I'd also mentioned last week that I was hoping to get a little booklet to track my muscle group weights for exercising.  Turns out five of those things is like $3, so I got a pack and have set it up for future use.  I can now illustrate how ridiculous my muscle groups are.  My legs, for just plain lifting, can easily handle in excess of 300 pounds.  My abs, using the ab machine, managed 110 pounds last visit.  And my back handled 200 pounds with no apparent complaints.  My arms, on the other hand, found 70 pounds challenging on the pulldown bar, and a mere 40 pounds difficult on the pushup machine.  At this very moment, I am incapable of doing a single standard pushup.

I'll track these weights as I continue using the workout facilities at my parents' retirement home, and perhaps eventually my arms will stop being about as strong as a wet noodle.  But I doubt it.  Genetics gave me this incredible imbalance of muscle strengths, I kind of doubt it's going to politely change its mind if I ask nicely.  (I say it's genetics because my father and my brother both have this exact same imbalance of muscle strengths.  They had it worse in gym class, though, because boys are supposed to be strong in the arms.)

The last thing for this week is that the materials for the government contract are finally up.  I've been doing a lot of nothing other than flailing and panicking, because I forgot to take my supplements two days in a row.  Not my best moment.  But hopefully I can get started on this job soon.  It sounds like there's less than 15 things for me to look over and write critiques of, which is awesome because I was expecting 22 or so.  Regardless, I have to get started soon.  Maybe after I finish reading this webcomic... 

Monday, December 4, 2017

Reading the Research: Arrest Rates and Disabilities

Welcome back to Reading the Research, where I trawl the Internet to find noteworthy research on autism and related subjects, then discuss it in brief with bits from my own life, research, and observations.

Today's article gives us a grim warning about interactions with the police, and highlights the needs for training for both the police force, and the populace in general.  Firstly, according to this study, any given person in the US has a 30% chance of being arrested by age 28.  That's nearly a third of the population.  Does this seem problematic to you?  It kinda does to me.

Now, let's add having a disability into the picture.  Your chances of being arrested before age 28 are now 44%.  Let me underline that: you are nearly 15% more likely to be arrested if you have kind of disability, be that an emotional, physical, cognitive, or sensory disability.  Your chances of being arrested before age 28 are now close to half.  One out of two disabled people is likely to be arrested.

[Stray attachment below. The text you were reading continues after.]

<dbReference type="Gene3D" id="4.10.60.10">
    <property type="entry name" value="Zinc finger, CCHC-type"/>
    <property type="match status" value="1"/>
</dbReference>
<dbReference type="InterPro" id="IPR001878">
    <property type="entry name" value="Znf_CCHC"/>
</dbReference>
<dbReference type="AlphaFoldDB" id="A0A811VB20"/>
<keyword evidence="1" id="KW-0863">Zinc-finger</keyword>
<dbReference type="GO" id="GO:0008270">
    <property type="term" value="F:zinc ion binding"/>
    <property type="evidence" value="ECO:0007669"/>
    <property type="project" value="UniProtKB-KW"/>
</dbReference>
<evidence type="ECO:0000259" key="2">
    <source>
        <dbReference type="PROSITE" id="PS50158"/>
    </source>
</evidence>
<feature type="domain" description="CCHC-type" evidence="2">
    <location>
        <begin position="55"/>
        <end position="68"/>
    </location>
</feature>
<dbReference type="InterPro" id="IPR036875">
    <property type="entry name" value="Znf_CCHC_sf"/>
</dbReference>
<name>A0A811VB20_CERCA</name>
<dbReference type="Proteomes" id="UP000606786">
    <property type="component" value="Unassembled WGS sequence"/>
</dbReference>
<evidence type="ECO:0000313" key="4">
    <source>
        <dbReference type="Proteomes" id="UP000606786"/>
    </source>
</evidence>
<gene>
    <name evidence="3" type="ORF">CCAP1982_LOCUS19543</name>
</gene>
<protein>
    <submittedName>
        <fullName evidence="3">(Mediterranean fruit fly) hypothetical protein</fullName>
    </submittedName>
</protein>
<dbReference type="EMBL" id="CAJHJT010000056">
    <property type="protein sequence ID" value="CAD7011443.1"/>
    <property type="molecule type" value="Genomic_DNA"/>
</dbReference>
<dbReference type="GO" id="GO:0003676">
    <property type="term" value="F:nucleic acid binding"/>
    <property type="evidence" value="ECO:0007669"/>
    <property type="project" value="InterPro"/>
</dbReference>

Also, God himself help you if you happen to be black.  The arrest rate for black men with disabilities is 55%.  The article naively terms this "the disability penalty," which I think is just adorable considering arrest rates for African Americans in general.  The researchers, naturally, consider this a problem and suggest police training should include a stronger focus on de-escalation, minimal use of force, and understanding implicit bias and structural racism.

And me?  Let me summarize my interactions with the police.  I attended the miserable failure called the DARE program in three different school systems, and I've been pulled over four times in my life.  Once for a speeding ticket.  Once for having a headlight out.  Once for not moving out of the way fast enough to suit a police officer, and getting ticked when he shone his brights in my face.  Once for having an out of date registration sticker on my car.

Of all those interactions, two of the officers struck me as dutiful, well-meaning, justice-driven officers.  The first was the dead headlight.  It was near midnight in a suburb of Detroit, on New Year's Eve.  He pulled me over, merely meaning to address the problem, and I had the mistaken impression that I should get out of my car to speak to the officer.  He did not take it well.  I have no doubts that if I had been male and black, I would have been shot.  Or at least loudly threatened with a drawn gun.  I am female and white, fortunately for me.

Once he calmed down, the officer was nice enough, explaining to me my mistake and even commenting that the city listed on my driver's license was where he was from.  I did not get written up, presumably for a lot of reasons which included, "cooperative, not drunk, bigger fish to fry this evening."  The second was the speeding ticket.  That was a pretty short interaction.  The officer seemed polite enough, and I wasn't going to dispute the matter- I had been speeding, albeit not in a dangerous fashion, and I really just wanted him to go away.  

The third interaction was less pleasant.  The officer who noticed my expired registration sticker didn't care what I said or felt, he just wanted to write me a ticket and get on with his life.  Which was exactly what he did.